What will your legacy be?
I went to a good funeral yesterday. I can’t believe I just wrote the words “good” and “funeral” in the same sentence, but it really was. It was for Ashley’s great aunt on her mom’s side whose name was Carrie Holcomb. She and her husband of over 60 years, named John, lived in Chatsworth.
During the service, the preacher did a fantastic job. He related Carrie to the woman in Proverbs 31 with many anecdotes. One of the things he emphasized was just how great a mom and grandmother she was.
Both her children and grandchildren were very close to her. And as the preacher told stories about times like when she would bundle the grandkids up and play for 8 hours straight in the snow, the family chuckled reliving those moments.
He also told a story of her making up imaginary tales about being in the army for the youngest grandson. You see, John was in the army. And the youngest boy was too little to hear the war stories that the oldest grandson was hearing from his grandfather. So, to make sure the youngest didn’t feel left out, Carrie invented some stories of her own. And they were so elaborate that the youngest didn’t know they were made up until he was grown.
Everyone just laughed at this and said, “That was Carrie.” Ashley whispered to me that Aunt Carrie had a kind look in her eyes that was marked with a mischievous twinkle. She was always trying to make things exciting and better for people.
As we walked outside from the eulogy, I asked the youngest grandson if she really told him those stories. He smiled and said with enthusiasm, “Yeah! They were great!”
I couldn’t help but marvel at the relationship he and his brother had with his grandmother. I also thought to myself that I hope people remember me in the way Carrie’s family was remembering her.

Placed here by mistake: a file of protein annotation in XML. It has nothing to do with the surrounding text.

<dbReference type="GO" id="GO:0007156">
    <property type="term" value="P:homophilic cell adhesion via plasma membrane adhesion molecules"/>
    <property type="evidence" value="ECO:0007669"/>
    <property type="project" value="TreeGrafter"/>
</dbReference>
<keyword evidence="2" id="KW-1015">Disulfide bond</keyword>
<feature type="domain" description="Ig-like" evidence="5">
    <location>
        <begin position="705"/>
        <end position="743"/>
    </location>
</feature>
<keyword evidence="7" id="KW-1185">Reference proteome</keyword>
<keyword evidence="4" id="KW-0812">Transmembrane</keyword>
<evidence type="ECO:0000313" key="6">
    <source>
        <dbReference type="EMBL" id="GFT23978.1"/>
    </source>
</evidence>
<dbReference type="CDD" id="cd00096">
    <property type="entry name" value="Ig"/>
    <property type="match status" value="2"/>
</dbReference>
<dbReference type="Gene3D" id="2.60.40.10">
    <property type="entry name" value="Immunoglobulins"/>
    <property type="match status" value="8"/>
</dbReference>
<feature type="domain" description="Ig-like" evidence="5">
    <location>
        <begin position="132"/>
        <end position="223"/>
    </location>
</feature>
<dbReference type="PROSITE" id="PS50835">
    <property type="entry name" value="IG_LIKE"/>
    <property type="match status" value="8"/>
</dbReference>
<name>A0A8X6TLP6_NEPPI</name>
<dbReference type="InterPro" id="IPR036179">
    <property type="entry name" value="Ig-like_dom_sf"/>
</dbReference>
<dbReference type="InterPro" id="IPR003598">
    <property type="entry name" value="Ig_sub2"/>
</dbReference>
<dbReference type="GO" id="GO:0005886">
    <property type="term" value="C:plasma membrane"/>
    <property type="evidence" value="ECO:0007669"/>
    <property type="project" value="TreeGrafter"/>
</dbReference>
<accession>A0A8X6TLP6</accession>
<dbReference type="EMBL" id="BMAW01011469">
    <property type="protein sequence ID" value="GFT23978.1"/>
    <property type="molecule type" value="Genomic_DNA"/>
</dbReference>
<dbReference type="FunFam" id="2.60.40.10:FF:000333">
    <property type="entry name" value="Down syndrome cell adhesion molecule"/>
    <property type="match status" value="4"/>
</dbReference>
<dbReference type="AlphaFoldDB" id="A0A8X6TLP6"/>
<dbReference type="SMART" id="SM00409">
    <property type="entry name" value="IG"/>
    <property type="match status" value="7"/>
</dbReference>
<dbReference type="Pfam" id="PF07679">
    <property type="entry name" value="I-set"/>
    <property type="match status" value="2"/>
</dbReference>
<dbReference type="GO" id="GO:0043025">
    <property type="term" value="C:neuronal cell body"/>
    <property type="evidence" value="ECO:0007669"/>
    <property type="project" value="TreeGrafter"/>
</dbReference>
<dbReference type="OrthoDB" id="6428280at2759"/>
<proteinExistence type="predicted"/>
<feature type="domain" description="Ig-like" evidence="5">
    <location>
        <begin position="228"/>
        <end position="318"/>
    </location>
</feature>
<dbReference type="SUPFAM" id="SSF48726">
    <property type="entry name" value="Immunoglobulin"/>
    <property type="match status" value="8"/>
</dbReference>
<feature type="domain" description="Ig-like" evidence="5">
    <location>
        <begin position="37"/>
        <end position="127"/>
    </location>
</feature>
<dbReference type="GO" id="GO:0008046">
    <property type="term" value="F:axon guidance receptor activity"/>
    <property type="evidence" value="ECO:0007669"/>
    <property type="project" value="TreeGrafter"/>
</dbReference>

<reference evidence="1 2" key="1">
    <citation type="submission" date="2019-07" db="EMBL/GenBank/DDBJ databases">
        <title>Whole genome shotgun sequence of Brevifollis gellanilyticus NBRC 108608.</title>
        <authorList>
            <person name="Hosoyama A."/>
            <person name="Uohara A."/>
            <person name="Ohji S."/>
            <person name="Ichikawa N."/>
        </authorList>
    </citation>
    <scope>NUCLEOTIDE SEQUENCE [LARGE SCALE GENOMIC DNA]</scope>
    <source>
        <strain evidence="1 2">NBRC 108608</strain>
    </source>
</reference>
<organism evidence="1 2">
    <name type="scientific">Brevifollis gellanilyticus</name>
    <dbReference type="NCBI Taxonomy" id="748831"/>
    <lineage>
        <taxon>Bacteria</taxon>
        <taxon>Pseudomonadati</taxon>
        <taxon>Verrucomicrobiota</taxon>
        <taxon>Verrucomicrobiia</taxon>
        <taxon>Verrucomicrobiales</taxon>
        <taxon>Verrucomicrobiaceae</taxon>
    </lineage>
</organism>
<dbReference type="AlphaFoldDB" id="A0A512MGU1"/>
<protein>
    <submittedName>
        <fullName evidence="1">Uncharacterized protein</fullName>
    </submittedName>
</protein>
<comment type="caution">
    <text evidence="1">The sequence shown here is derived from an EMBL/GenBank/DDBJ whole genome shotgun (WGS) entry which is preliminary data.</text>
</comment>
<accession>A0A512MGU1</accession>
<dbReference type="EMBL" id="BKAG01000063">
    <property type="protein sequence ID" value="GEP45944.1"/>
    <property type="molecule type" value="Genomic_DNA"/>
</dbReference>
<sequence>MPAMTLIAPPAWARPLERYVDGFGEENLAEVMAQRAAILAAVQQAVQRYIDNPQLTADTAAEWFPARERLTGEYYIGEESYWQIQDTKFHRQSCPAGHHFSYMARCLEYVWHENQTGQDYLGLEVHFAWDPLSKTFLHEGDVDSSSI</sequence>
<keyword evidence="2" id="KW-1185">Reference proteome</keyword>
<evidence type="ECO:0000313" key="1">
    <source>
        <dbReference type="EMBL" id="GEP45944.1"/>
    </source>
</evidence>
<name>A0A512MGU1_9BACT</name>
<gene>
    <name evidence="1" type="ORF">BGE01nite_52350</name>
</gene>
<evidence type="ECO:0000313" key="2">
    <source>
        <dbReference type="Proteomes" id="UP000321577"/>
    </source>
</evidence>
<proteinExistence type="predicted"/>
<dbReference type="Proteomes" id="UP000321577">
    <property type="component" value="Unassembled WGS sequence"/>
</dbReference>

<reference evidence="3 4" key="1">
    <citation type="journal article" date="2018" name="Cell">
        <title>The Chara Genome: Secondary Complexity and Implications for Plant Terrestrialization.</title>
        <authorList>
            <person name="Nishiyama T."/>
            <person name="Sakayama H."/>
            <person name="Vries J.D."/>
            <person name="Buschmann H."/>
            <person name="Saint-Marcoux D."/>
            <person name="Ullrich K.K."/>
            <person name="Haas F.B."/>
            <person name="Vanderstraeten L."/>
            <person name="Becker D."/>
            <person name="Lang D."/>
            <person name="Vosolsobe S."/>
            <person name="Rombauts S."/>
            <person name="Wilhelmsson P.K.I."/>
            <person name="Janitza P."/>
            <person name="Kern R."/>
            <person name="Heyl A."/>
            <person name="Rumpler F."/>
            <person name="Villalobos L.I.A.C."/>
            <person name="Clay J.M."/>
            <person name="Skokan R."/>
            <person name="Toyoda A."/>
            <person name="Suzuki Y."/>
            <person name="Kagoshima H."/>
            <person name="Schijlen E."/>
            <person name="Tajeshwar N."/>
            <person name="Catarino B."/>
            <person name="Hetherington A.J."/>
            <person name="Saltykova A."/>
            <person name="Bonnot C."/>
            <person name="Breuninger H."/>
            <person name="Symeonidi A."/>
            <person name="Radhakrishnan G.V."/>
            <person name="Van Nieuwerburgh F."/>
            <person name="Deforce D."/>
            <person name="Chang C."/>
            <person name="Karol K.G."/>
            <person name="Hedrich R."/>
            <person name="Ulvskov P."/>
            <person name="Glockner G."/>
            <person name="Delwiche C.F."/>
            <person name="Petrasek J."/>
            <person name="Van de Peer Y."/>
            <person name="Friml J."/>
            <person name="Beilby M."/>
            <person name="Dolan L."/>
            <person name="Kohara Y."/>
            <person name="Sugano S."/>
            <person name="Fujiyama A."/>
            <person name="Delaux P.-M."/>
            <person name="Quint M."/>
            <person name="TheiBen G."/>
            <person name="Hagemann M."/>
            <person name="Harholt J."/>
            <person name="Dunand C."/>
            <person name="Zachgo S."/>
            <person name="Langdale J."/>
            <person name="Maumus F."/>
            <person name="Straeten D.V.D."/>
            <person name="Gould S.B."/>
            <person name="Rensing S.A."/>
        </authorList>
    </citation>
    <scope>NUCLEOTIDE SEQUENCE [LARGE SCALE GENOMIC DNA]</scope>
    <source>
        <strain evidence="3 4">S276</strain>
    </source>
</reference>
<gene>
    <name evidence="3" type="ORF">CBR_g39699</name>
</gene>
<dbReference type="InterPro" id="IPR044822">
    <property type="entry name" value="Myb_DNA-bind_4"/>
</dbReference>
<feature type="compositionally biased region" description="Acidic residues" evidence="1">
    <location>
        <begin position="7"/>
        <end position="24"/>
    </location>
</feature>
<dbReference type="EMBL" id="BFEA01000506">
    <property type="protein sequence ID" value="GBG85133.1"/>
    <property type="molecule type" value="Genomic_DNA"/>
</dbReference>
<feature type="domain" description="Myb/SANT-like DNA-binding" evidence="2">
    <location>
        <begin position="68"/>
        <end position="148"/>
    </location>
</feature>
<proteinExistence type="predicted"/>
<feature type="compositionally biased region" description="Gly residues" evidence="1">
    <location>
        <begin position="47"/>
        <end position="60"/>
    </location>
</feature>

You see, as I watched the family reliving her memories with love, smiles and laughter, I could see the legacy that Carrie had left behind.
As real estate investors, we tend to think about leaving a legacy for our kids. We do things like make sure we have successor beneficiaries in place in our land trusts so that our properties will pass seamlessly to our heirs. We teach our kids about compounding interest and the value of passive income. But all that stuff tends to be more of a financially focused legacy.
Merriam-Webster does define legacy as a gift by will especially of money or personal property. But the next definition says a legacy is something transmitted by or received from an ancestor. And I don’t know about you, but I want my kids and grandkids to receive more from me than just some property. I want to transmit a legacy like Carrie’s.
Carrie had an amazing relationship with her children and a special bond with her grandchildren. She left them a legacy of happiness, love and care that is embodied in the memories they made together. And I am envious of that, but in a good way.
You see, I lived 6 hours away from my grandparents when I was a kid — which means they weren’t part of my everyday life.
And one of the reasons I chose real estate investing was because it provides me the freedom to be present in my children’s everyday life. I get to come home and have lunch with them most every day. I can and do take them to work with me. I don’t have to worry about missing holidays or special events. I get to spend time with my kids on my terms. And I plan to keep that going once the grandkids get here.
Money is nothing. Having a special bond with your children and grandchildren filled with adventures and loving memories — that’s what matters. That’s the legacy. And the financial freedom in real estate investing will allow me to leave it. And one day, I hope they talk about me like they talk about Aunt Carrie.
Joe and Ashley English buy houses and mobile homes in Northwest Georgia. For more information or to ask a question, go to www.cashflowwithjoe.com or call Joe at 678-986-6813.